We are in a bit of a grand period when it comes to home runs in Major League Baseball. There were more hit last year than any time since 2000. With so many exciting young players, and so many old veterans who can still mash, this year again promises to be a very exciting year packed with home run trots. For bettors, the biggest question is obvious - who will hit the most home runs? BetOnline offers the odds , and I throw in the analysis:
Kris Bryant, Cubs (+800): In two years in the league he has already been rookie of the year and MVP. The guy is good. He's also only 25 years old. There is always a risk of a hangover after last year's season, but the Cubs are as talented and deep as ever, so I don't fear that too much. Bryant had 39 home runs last year while still hitting .292. That indicates to me that there is still plenty of room for more home runs - a guy who connects as often as he does and is still maturing and getting stronger will likely hit more deeper. The biggest reason to be concerned is if he gets pitched around too much, but with what the Cubs have to offer that shouldn't be a major concern. He's a very deserving favorite.
Chris Davis, Orioles (+800): He has been tops in home runs over the last five seasons, so he's consistent. He plays much older than his 30 years, though, and was hampered badly last year by a thumb injury. Even if he stays healthy this year, though, I'm very skeptical at this price.
Giancarlo Stanton, Marlins (+800): I was honestly shocked when I looked at Stanton's stats and see that he is just 27. It seems like he has been around forever. His power is impressive - as good as anyone in baseball can offer. The massive issue, though, is that he is made of glass - he has missed nearly a quarter of all games the Marlins have played since he became a regular. At his best for a full season he'd be very tough to beat, but this price doesn't provide incentive enough to bet that he'll stay healthy.
Edwin Encarnacion, Indians (+1200): Encarnacion has hit the second most home runs in the majors over the last five years behind Davis. In moving from Toronto to Cleveland, though, he is in a less hitter-friendly park for half his games. He's 34, so age could catch up to him at some point, though only rarely playing in the field helps. I like the guy a lot but don't see a lot of value here.
Mark Trumbo, Orioles (+1200): Trumbo was the surprising home run king last year. He had 47 last year after a previous career high of 34 in 2013 for the Angels. He tried to cash in with a big free agent contract, but like other power hitters he found it tough to do, so he's back in Baltimore at a fairly reasonable rate. The park suits him, and the team sure likes the long ball. He's so dependent on the inside pitch, though, that it seems like he could be vulnerable to starting pitching this year. I am always skeptical when an established veteran has a major breakout year. I wouldn't dream of touching this price.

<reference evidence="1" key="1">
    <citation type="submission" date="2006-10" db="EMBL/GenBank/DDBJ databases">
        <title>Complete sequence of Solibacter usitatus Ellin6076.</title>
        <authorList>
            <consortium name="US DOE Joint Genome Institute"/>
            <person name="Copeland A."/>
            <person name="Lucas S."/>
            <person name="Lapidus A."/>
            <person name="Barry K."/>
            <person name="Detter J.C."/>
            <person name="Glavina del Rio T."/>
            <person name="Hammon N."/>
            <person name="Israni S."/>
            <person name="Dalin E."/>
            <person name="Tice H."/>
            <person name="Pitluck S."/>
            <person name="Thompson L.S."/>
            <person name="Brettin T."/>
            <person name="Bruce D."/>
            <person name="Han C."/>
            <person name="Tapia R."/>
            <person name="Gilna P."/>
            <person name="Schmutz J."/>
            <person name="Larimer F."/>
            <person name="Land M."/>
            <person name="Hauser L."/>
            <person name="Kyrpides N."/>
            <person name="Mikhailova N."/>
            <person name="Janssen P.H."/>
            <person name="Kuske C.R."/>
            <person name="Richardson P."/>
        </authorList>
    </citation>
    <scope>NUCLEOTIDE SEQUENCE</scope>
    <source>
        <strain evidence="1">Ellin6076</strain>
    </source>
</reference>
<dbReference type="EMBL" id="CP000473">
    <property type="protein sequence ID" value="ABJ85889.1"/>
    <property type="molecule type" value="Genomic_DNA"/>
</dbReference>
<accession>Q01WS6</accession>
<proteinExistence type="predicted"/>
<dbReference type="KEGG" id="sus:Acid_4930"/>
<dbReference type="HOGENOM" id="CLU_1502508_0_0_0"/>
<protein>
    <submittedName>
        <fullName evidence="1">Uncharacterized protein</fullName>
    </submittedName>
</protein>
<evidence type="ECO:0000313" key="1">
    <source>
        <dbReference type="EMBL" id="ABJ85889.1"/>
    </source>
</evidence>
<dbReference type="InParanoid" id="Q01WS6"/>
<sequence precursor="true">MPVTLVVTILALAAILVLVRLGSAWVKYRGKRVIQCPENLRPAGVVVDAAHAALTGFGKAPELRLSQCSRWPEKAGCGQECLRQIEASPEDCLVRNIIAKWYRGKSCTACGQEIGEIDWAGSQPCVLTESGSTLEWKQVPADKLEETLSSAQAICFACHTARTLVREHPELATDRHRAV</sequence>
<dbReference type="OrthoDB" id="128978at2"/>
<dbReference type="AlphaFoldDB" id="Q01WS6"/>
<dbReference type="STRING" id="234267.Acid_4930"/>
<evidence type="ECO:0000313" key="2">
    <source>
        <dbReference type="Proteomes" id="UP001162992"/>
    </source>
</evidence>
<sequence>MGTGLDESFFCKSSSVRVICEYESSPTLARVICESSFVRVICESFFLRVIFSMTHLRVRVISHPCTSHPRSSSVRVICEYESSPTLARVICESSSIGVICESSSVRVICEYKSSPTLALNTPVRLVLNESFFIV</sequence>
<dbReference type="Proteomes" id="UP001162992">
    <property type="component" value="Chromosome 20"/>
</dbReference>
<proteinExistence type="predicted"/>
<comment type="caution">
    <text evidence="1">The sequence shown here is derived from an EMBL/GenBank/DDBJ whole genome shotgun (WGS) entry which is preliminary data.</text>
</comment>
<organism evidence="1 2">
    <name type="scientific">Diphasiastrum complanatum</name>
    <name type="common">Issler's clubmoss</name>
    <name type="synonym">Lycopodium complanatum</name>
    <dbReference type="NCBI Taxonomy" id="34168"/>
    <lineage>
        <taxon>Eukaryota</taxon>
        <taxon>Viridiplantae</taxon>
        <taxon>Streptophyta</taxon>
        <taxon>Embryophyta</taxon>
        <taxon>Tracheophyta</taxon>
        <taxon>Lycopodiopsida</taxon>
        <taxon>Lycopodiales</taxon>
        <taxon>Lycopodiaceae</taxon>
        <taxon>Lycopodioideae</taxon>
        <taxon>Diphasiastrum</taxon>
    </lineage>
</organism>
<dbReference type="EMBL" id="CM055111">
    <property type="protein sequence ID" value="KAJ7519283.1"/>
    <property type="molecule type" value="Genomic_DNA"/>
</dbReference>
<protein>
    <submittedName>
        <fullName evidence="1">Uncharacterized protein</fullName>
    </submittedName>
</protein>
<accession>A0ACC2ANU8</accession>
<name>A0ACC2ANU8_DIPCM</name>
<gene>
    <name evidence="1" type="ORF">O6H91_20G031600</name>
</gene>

Nolan Arenado, Rockies (+1200): You always have to consider a guy with power who hits in the thin air of Denver. Geography is far from the only reason to like this guy, though. He has 40+ home runs and 130+ RBIs in each of the last two seasons, and he hits .294. Plus, he'll only turn 26 a couple of weeks into the season, so it's not like he is past his prime. The guy is a machine, and there is major value in this price.
Nelson Cruz, Mariners (+1400): Cruz has had at least 40 three years in a row. He's very impressive, and I am high on the Mariners this year. Still, it's hard to believe a guy who turns 37 in July has major upside, and it's going to take, I suspect, most of 50 home runs to come out on top this year. He'll be solid as usual, but just not quite good enough.
Manny Machado, Orioles (+1400): Machado is another youngster - he turns 25 in July. He's also another of just eight players who have had at least 35 home runs each of the last two years. He had just 37 last year, though, and given his frame I question how much more upside there is. I can see him getting 42 or so, but that won't be enough. I'll pass at this price.
Bryce Harper, Nationals (+1400): He was MVP in 2015 and was a mess last year. He was banged up all year, but his massive home run in his first spring training at-bat was a positive sign. If he can stay healthy then he's a contender, and he is still just 24. The price is about right. It's for you to decide if about right is worth a bet.
Mike Trout, Angels (+1600): Trout is the best player in the game, but his team is just awful. That means he won't get as many at-bats, and he won't see as many good pitches when he does get to the plate. He's in an unfair fight right now, and you can't justify betting on him.
Jose Bautista, Blue Jays (+5000): You need a long shot, and this is as good as any. Bautista boldly set out to earn a nine-figure payday at the start of last season, and it was a disaster. He was hurt a lot and wasn't particularly effective when he was playing. He was badly humbled, and wound up in Toronto on a one-year deal again when no one else was interested. If he keeps his head down and does his job, and stays healthy, he should have a rebound year. His career best is 54 home runs, so he has plenty of power. I'm not saying it's likely he wins, but it's more likely than the price suggests.
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